Mathematics

OpenStudy (anonymous):
How do you find the second partial derivative of f(x,y)=cos^2^xsin^2^y?

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OpenStudy (anonymous):
its impossible because the formula is wrong

OpenStudy (anonymous):
his yes it is

OpenStudy (anonymous):
were do you get asomthing like that lol

OpenStudy (anonymous):
it's f(x,y)=cos(squared)xsin(squared)y

OpenStudy (anonymous):
answer is 6

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OpenStudy (anonymous):
How did you get that??

OpenStudy (anonymous):
easy you do not know

OpenStudy (anonymous):
no that's why i'm asking... lol

OpenStudy (anonymous):
i can not tell you cuz ther is diff way to do it

OpenStudy (anonymous):
and i do not know how he did it

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OpenStudy (anonymous):
okay thanks

OpenStudy (anonymous):
whats the question

OpenStudy (anonymous):
How do you find the second partial derivative of f(x,y)=cos(squared)xsin(squared)y?

OpenStudy (anonymous):
with respect to what?

OpenStudy (anonymous):
we start with fx, and fy, then we get fxx, fxy, fyx and fyy,
notice that fxy = fyx

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OpenStudy (anonymous):
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OpenStudy (anonymous):
thanks lol

OpenStudy (anonymous):
ok with respect to what
so you want all the partial derivatives?
ok one sec

OpenStudy (anonymous):
with respect to all of them lol

OpenStudy (anonymous):
i will do this on paper

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OpenStudy (anonymous):
thanks a lot

OpenStudy (anonymous):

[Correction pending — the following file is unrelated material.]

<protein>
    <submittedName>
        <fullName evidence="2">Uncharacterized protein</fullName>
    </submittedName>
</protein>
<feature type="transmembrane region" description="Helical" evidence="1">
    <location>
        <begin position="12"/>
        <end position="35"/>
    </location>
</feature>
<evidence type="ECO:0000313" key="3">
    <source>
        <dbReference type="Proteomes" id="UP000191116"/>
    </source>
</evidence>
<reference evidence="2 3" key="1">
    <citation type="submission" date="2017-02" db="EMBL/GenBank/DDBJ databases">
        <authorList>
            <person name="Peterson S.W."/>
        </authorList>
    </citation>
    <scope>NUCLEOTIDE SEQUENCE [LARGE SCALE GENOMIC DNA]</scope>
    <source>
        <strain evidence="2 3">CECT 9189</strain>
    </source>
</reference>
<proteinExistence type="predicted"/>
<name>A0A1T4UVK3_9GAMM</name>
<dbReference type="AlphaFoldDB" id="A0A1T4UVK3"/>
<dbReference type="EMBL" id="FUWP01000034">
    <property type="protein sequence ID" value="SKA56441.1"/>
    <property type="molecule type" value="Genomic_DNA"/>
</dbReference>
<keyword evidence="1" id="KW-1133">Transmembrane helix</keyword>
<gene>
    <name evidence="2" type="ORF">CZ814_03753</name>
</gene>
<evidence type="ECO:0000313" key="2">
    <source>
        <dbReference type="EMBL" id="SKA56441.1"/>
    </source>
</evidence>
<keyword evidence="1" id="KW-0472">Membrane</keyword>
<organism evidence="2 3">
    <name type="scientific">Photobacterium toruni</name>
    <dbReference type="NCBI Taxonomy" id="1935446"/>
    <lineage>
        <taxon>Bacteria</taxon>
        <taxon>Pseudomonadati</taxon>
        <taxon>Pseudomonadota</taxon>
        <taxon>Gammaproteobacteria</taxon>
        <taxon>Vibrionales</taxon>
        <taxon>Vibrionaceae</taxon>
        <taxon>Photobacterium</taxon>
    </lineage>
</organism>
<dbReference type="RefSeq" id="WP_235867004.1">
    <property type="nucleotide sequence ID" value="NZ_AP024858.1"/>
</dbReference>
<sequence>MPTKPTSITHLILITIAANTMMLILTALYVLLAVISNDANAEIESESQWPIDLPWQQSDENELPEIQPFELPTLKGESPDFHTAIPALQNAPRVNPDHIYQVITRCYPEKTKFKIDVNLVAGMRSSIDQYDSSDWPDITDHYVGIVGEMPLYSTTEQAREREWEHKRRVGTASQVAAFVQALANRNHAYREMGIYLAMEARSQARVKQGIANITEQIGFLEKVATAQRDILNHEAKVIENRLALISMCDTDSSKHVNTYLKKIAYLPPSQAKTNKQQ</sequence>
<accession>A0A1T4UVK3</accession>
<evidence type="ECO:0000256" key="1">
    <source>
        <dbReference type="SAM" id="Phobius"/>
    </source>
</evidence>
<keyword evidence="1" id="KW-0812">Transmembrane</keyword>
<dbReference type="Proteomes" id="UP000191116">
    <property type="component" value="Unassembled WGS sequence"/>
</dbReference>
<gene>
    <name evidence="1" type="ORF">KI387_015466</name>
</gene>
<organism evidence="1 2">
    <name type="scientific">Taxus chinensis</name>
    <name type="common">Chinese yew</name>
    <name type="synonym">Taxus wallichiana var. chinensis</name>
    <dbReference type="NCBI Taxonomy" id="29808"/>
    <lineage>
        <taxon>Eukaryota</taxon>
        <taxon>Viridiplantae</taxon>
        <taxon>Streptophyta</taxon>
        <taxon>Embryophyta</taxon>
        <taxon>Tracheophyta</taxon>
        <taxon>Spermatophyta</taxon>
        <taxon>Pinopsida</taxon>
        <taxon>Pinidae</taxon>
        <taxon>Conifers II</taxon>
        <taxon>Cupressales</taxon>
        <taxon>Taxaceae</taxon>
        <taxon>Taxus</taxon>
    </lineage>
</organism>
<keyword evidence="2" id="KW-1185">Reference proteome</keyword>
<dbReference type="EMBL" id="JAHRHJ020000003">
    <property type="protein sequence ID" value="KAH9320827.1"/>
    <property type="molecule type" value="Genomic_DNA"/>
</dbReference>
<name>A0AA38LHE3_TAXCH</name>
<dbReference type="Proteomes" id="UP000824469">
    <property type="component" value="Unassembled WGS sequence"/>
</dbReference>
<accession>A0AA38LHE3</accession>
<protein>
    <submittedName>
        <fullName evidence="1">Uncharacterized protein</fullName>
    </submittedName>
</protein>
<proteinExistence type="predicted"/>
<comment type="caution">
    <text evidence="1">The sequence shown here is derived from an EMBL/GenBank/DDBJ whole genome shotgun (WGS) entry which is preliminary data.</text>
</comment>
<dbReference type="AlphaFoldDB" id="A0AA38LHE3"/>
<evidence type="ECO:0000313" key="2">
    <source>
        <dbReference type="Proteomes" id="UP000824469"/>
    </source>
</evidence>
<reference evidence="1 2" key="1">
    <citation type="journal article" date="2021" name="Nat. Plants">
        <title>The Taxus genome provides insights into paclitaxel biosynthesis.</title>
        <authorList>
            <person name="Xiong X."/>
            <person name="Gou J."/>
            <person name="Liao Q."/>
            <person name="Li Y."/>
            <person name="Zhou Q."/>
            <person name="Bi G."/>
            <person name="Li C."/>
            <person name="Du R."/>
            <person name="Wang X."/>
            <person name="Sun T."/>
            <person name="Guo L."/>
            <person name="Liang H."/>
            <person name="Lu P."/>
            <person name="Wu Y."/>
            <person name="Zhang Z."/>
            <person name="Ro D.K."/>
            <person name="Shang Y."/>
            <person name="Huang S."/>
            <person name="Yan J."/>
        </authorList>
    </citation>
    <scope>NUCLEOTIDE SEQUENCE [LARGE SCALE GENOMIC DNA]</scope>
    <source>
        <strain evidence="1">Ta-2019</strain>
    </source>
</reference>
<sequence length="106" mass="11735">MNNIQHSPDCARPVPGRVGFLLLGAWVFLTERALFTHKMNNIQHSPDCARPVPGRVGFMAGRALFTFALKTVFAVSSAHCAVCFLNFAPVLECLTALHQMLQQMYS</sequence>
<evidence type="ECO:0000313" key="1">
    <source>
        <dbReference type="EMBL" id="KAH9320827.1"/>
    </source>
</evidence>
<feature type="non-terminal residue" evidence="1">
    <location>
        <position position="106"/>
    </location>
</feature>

didnt post?

OpenStudy (anonymous):
how do do a partial derivative in respect to everything?

OpenStudy (anonymous):
nope...

OpenStudy (anonymous):
fx = sin^2 y * 2 cos x (-sin x), treat y as a constant

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OpenStudy (anonymous):
then it is in respect to x

OpenStudy (anonymous):
yes

OpenStudy (anonymous):
thats first partial wrt to x , wrt means with respect to

OpenStudy (anonymous):
fy = cos^2 x * 2 sin y cos y (treat x as a constant)

OpenStudy (anonymous):
oh. ok

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OpenStudy (anonymous):
so what is so difficult about this?

OpenStudy (anonymous):
I didn't know how to do it obviously...

OpenStudy (anonymous):
benito, not nice

OpenStudy (anonymous):
Thanks cantorset!!!

OpenStudy (anonymous):
now we find fxx, fxy, fyx, and fyy

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OpenStudy (anonymous):
whats cool, it turns out fxy = fyx always

OpenStudy (anonymous):
i see

OpenStudy (anonymous):
first fundamental theorem of partial derivatives